Tag Archives: Sabbath Manifesto

Slow down | Summer Sabbath time

As I observed in this month’s parish newsletter, when my Episcopal 101 class at St. Thomas Church looks at the Church Year, we sometimes talk about how the 50 days of the Easter Season are one-seventh of the calendar.

Easter Season is to the whole year as Sunday is to each week. Just like we put on our “Sunday best” and celebrate the Eucharist on Sundays, the whole Easter Season is a high point in the church’s calendar.

Calendar of Church Year 2015-16

I think it might be the same way with these late summer months of July and August. The next several weeks, about one-seventh of the calendar, are sort of like Saturday.

In the Jewish calendar, Saturday is the Sabbath day, the day of rest. Honoring the Sabbath, in the Biblical story, means taking time off from creating in order to relax and enjoy the fruits of creation. After six days of creation, God rested on the seventh day.

Have you noticed how in these summer months, things tend to slow down a bit? We may spend more time on the deck or patio grilling out, or we may cancel our evening meetings because people are traveling to see their families.

Slowing down is an important part of our human experience. God made it so from the very beginning.

We humans often have a hard time observing the Sabbath, though – at least I know I do!

Sometimes, we make rules about relaxation or we overschedule our rest time, which really means we’re still controlling, still working – and it sort of defeats the whole purpose.

“I’m going to the cookout for 60 minutes, then I’m going to the graduation party for 45 minutes, then we’re all going to enjoy miniature golf this afternoon, then we’re all going to Grandma’s house for dinner.”

What can you do in this “Saturday” of the year – the next few weeks – to be kind to yourself and to give yourself a chance to rest?

You probably still have to work, and you probably can’t really control that, but what can you do to “unschedule” the rest of your time?

A Collect for Saturdays

O God, who after the creation of the world rested from all your works and sanctified a day of rest for all your creatures: Grant that we, putting away all earthly anxieties, may be duly prepared for the service of your sanctuary, and that our rest here upon earth may be a preparation for the eternal rest promised to your people in heaven; through Jesus Christ our Lord. Amen.(BCP 99)

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Sabbath Manifesto

For some quick ideas about observing Sabbath time, check out the Sabbath Manifesto, whose “cell phone sleeping bag” is pictured above. The Sabbath Manifesto promotes ten principles for a weekly day of rest, starting with “Avoid Technology.”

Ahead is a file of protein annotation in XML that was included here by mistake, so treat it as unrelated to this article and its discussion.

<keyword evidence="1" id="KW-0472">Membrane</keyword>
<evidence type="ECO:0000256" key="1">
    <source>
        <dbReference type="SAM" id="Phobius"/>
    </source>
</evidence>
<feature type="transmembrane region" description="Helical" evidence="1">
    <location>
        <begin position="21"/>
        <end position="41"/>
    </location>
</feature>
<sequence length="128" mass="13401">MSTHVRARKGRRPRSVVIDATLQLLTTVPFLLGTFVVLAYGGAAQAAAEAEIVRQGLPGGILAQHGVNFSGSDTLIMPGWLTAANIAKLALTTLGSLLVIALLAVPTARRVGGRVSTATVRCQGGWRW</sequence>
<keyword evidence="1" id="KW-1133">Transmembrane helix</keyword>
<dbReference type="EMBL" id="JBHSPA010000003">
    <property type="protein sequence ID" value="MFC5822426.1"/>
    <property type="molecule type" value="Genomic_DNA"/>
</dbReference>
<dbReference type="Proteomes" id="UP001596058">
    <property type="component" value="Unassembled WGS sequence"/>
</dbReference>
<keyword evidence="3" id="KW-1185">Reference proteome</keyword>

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Putting away all earthly anxieties

Sabbath Manifesto

A Collect for Saturdays

O God, who after the creation of the world rested from all your works and sanctified a day of rest for all your creatures: Grant that we, putting away all earthly anxieties, may be duly prepared for the service of your sanctuary, and that our rest here upon earth may be a preparation for the eternal rest promised to your people in heaven; through Jesus Christ our Lord. Amen. (BCP 99)

Today, apparently, is the National Day of Unplugging sponsored by the Sabbath Manifesto, whose “cell phone sleeping bag” is pictured above. The Sabbath Manifesto promotes ten principles for a weekly day of rest, starting with “Avoid Technology.”

Sunday — even though some Christians refer to it as the Sabbath — is pretty much a work day for me, starting at 7 am with preparations for the 8 am service at St. Thomas and ending after our Education for Ministry session wraps up around 2:30 pm. That means Saturday bears the brunt of weekend tasks.

I don’t know about you, but I have nine things on my to-do list for today, and five of them will require me to be on the web or pulling together a presentation or writing something (this blog post is one, so that will leave four more).

If I’m honest with myself, though, only one item on my list actually requires me to use the computer. Gotta fill out the expense reports for work so I’ll get reimbursed! The rest I could actually do more quietly, by reading and writing and thinking.

And if I’m really honest with myself, I could have done my expense reports on Thursday night at the hotel.

It’s the whole “putting away all earthly anxieties” thing that’s really tough, isn’t it? If we’re not anxious about something, we worry that we’re slacking. If we’re not connected, we worry that we’re missing something. If we can’t stare at the shiny screen, we’re anxious that we won’t know how to amuse ourselves.

One of my first bosses is an excellent writer, especially gifted at writing personal thank-you notes. One of his idiosyncracies is to use the word “eager” instead of the word “anxious.” Try it yourself sometime, as I have done for years now, and you’ll see a subtle difference.

Rather than being anxious, why not be eager? Why not put away your anxieties and give your eagerness a chance to play, at least one day a week?

I’m going to try it today. Seriously, right after I finish my expense report.